When I gave birth to my son, Golden, he had a hard time latching onto my breasts. This ended up with 90 minute feeding sessions and both of us frustrated and tired. After a week or so, the doctors saw that he wasn't thriving and I wasn't sleeping. I slept 1-2 hours a night because of the nursing. The lactation specialist taught me how to tape tubes to my breasts and attach them to a bottle of formula clipped onto my baseball cap. It was quite a contraption! It worked. My baby felt more satisfied and I was able to produce more milk with more sleep and success in feeding.
The people I saw in La Leche League, however, treated me like I was a bad mother for "not doing it right, the way your body is supposed to work." They encouraged me to give it more time to let the milk come in and if I was not going to breastfeed only, my child would suffer with allergies and flu more easily. The other pro-breastfeeding moms I met (outside of La Leche League) thought my child wouldn't be as bright as other children who were breastfed exclusively. None of that mattered in the end. My child is 16 now, has a 4.3 GPA, and is graduating this year. He is healthy and intelligent, taking AP college courses and on his way to a full University scholarship.
My classmate at City College said she felt the same way with her 2 babies. The online community shamed her and said awful things when she went online for breastfeeding support. She was not producing enough milk and was already struggling with post partum depression. Add to that the struggles of no sleep and little to no milk, she turned to Facebook breastfeeding support groups. Rather than finding loving encouragement and tips and tricks, they shamed her and made her self esteem go even lower as a new mom. She and I spoke about the end result being the most important thing as a mom: Baby is happy, healthy, and bright. Mom is recovering from birthing, dealing with life changes, and learning how to manage time, chores, and rest in a new manner that works for the whole family.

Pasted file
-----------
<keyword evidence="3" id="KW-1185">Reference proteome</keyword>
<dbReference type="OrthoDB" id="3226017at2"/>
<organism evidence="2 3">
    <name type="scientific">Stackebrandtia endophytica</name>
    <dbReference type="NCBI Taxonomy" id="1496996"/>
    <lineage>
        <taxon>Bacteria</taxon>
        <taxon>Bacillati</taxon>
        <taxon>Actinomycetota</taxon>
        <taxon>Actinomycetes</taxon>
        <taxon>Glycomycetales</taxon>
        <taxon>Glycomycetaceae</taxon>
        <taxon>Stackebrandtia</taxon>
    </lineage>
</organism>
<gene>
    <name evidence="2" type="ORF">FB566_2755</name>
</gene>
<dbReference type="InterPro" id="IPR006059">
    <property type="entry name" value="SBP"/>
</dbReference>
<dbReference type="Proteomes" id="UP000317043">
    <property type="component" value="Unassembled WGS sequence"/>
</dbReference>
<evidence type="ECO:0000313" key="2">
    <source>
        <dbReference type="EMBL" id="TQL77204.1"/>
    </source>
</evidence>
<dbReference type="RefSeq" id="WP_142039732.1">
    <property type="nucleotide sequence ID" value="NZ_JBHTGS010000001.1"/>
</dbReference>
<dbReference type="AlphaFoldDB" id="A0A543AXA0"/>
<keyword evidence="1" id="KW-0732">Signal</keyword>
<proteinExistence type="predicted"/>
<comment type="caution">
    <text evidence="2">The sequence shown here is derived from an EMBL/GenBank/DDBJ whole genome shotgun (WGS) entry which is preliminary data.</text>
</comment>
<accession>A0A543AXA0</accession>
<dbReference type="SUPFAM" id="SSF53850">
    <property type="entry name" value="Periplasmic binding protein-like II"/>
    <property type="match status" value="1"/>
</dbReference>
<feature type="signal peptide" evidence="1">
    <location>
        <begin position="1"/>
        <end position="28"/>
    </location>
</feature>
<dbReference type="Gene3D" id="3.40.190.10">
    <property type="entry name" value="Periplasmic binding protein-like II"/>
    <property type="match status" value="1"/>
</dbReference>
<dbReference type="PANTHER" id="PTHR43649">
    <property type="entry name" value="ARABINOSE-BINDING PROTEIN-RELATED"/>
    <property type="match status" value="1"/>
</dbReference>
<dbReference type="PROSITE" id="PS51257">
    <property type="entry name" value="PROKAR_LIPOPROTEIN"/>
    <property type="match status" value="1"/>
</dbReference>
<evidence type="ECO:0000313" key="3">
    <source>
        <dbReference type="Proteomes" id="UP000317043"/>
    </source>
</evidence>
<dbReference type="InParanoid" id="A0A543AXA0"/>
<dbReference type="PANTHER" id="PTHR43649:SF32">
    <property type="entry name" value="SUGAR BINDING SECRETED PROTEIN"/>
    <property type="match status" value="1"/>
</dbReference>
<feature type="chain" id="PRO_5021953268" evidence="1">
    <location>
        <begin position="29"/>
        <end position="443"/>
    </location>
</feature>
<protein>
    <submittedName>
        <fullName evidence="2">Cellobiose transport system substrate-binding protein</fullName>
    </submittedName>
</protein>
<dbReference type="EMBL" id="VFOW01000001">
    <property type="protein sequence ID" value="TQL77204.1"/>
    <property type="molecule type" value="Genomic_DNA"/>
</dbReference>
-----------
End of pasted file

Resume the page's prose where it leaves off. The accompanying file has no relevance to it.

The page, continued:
i got all riled up after our conversation and had to share this with you all today. Please, please, please do not shame women for not being able to breastfeed. Every momma is different and individual needs and medical conditions breed different methods of nourishing her child. There's no place for judgement over others' bodies.
While Im at it, please do not shame women (or men) for being different than you are. Different shapes, sizes, and physical fitness levels are individual. Just because I workout 5-7 days a week doesn't mean you should too. Just because I got heavy or lost weight doesn't mean you should follow suit. Eating like I do may not fix your inherited medical sufferings or strengths. You may be allergic or sensitive to foods I am not. You may be more flexible or have more rhythm than I do and therefore may excel at activities that I lack talent or desire to participate in. If it irks you that someone isn't adhering to the principles you believe in, you have the right never to speak to them again! Stop the shaming and judgment over or differences! Let us celebrate our diversity in choices and in who we are and what we look like. Nobody's perfect. Everybody's beautiful. We are all just doing the best we can in this life.
Please reach out to me if you want to comment.